I also loved the own voices aspect of this book and was heartbroken by Emerson’s story. Nijkamp’s ability to write about Emerson through the lens of being nonbinary themselves was powerful. Overall, I was greatly moved by the book. My only issue is with the Author’s Note at the end. As Nijkamp states they wanted to include the “overwhelming racial inequalities in the juvenile justice system” and while this was addressed a bit in the first few chapters, after that it is not highlighted much at all and certainly not the focus of the book. I wish there had been more on that aspect and a larger highlight on these negative effects of mass incarceration.

Thank you NetGalley and Sourcebooks Fire for a free electronic ARC of this book in exchange for an honest review. All opinions are my own.
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I received an ARC of this book from Netgalley in exchange for my honest review.

It was okay. I think I would have liked it a lot more if it didn't so closely mirror what's going on in the world right now. Some of it used such identical language and scenarios as we're seeing on the news that it didn't feel very original.
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I love love LOVED “Even if We Break” by Marieke Nijjkamp so I was VERY excited to receive AT THE END OF EVERYTHING from NetGalley at no cost which thus resulted in this review. I downloaded this the instant I got it, read a few chapters, took a break to have dinner and hang out with my roommates, and then it was 3am and I was finishing it. It follows the pattern of one of my other favorite books, LIFE AS WE KNEW IT by Susan Beth Pfeffer, where a huge event happens (in that book, when an asteroid hits the moon and the tides change completely) and it changes everything, and the government isn’t doing anything so it’s up to the characters to continue to figure out how to live. It’s basically LIFE AS WE KNEW IT smash cut with THE SOCIETY, but it takes place at a juvenile detention center, and the huge event that happens is a pandemic that’s much worse than the one we are currently living through. The feeling of dread that surrounds the entire book reminds me of WILDER GIRLS, which is also about girls surviving in a remote location while terrible things happen.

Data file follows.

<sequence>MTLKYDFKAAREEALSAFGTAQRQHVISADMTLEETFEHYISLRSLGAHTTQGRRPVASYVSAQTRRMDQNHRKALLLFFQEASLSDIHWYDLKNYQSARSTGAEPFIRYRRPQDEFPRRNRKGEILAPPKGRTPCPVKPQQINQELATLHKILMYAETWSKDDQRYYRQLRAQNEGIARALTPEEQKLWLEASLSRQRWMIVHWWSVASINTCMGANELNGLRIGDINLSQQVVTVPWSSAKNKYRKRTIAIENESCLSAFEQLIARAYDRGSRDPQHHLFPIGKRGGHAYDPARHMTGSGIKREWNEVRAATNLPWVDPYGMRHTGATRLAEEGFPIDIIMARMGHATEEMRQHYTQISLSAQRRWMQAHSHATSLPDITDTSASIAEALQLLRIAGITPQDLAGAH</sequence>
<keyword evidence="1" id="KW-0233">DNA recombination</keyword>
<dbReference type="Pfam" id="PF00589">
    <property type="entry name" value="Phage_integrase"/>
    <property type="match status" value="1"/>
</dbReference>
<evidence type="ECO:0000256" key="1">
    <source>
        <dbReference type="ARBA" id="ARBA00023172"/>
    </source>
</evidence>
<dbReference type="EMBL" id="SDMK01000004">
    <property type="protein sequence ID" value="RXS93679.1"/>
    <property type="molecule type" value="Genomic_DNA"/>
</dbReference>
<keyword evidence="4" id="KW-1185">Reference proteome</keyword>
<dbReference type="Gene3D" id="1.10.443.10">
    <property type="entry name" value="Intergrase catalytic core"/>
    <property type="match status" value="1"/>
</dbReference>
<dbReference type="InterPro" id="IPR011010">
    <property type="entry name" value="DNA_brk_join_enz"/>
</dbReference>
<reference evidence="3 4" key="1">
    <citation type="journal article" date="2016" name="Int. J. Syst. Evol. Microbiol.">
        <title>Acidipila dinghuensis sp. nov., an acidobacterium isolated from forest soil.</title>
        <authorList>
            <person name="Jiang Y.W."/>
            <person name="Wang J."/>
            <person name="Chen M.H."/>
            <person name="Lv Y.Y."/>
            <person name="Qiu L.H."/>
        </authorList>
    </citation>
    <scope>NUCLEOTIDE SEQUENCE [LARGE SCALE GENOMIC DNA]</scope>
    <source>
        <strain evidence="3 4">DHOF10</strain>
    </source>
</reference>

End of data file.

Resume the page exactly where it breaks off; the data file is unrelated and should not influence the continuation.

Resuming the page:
This story is told through first-person narration of three main characters interspersed with phone conversation transcripts. It’s extremely effective and evocative, especially as more of the characters and residents of the facility succumb to the pandemic. I loved all three of the main characters in this book: Grace, a headstrong girl who just wants a future, Emerson, a nonbinary teen who plays violin, and Logan, who is a _nonverbal autistic character_, something that I have literally never seen in a book. 

Was it rough reading this book during a pandemic, as cases are getting worse and worse? Yeah, a little. But it’s worth it. This ranks as one of my favorite books this year. Five stars.